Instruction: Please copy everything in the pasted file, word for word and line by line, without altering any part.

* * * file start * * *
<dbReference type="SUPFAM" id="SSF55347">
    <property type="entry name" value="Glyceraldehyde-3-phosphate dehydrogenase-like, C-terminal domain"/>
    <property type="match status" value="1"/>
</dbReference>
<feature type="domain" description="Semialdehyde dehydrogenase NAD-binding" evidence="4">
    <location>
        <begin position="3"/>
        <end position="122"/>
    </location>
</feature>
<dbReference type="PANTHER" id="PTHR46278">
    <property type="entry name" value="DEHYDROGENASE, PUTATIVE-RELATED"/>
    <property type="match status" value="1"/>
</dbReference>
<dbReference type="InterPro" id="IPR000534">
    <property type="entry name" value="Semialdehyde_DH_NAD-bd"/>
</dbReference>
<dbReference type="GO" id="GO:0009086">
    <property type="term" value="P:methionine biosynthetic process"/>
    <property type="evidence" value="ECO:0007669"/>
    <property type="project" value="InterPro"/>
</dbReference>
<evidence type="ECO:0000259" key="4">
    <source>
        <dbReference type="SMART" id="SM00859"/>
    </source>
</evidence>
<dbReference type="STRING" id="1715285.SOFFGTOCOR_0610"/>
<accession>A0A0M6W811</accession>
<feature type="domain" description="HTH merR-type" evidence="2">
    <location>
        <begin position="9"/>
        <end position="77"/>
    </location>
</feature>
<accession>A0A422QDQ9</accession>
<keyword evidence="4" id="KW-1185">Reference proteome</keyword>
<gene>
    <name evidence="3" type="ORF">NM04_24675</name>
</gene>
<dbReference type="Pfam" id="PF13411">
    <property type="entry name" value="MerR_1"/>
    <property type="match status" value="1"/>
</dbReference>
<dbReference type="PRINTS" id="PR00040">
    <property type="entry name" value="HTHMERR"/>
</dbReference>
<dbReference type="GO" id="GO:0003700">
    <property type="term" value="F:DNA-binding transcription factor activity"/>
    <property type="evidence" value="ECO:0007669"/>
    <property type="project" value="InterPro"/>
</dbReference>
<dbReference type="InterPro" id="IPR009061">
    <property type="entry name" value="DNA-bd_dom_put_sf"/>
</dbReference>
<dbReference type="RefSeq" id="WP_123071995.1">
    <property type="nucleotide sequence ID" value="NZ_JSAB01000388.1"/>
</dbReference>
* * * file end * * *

<dbReference type="SUPFAM" id="SSF55347">
    <property type="entry name" value="Glyceraldehyde-3-phosphate dehydrogenase-like, C-terminal domain"/>
    <property type="match status" value="1"/>
</dbReference>
<feature type="domain" description="Semialdehyde dehydrogenase NAD-binding" evidence="4">
    <location>
        <begin position="3"/>
        <end position="122"/>
    </location>
</feature>
<dbReference type="PANTHER" id="PTHR46278">
    <property type="entry name" value="DEHYDROGENASE, PUTATIVE-RELATED"/>
    <property type="match status" value="1"/>
</dbReference>
<dbReference type="InterPro" id="IPR000534">
    <property type="entry name" value="Semialdehyde_DH_NAD-bd"/>
</dbReference>
<dbReference type="GO" id="GO:0009086">
    <property type="term" value="P:methionine biosynthetic process"/>
    <property type="evidence" value="ECO:0007669"/>
    <property type="project" value="InterPro"/>
</dbReference>
<evidence type="ECO:0000259" key="4">
    <source>
        <dbReference type="SMART" id="SM00859"/>
    </source>
</evidence>
<dbReference type="STRING" id="1715285.SOFFGTOCOR_0610"/>
<accession>A0A0M6W811</accession>
<feature type="domain" description="HTH merR-type" evidence="2">
    <location>
        <begin position="9"/>
        <end position="77"/>
    </location>
</feature>
<accession>A0A422QDQ9</accession>
<keyword evidence="4" id="KW-1185">Reference proteome</keyword>
<gene>
    <name evidence="3" type="ORF">NM04_24675</name>
</gene>
<dbReference type="Pfam" id="PF13411">
    <property type="entry name" value="MerR_1"/>
    <property type="match status" value="1"/>
</dbReference>
<dbReference type="PRINTS" id="PR00040">
    <property type="entry name" value="HTHMERR"/>
</dbReference>
<dbReference type="GO" id="GO:0003700">
    <property type="term" value="F:DNA-binding transcription factor activity"/>
    <property type="evidence" value="ECO:0007669"/>
    <property type="project" value="InterPro"/>
</dbReference>
<dbReference type="InterPro" id="IPR009061">
    <property type="entry name" value="DNA-bd_dom_put_sf"/>
</dbReference>
<dbReference type="RefSeq" id="WP_123071995.1">
    <property type="nucleotide sequence ID" value="NZ_JSAB01000388.1"/>
</dbReference>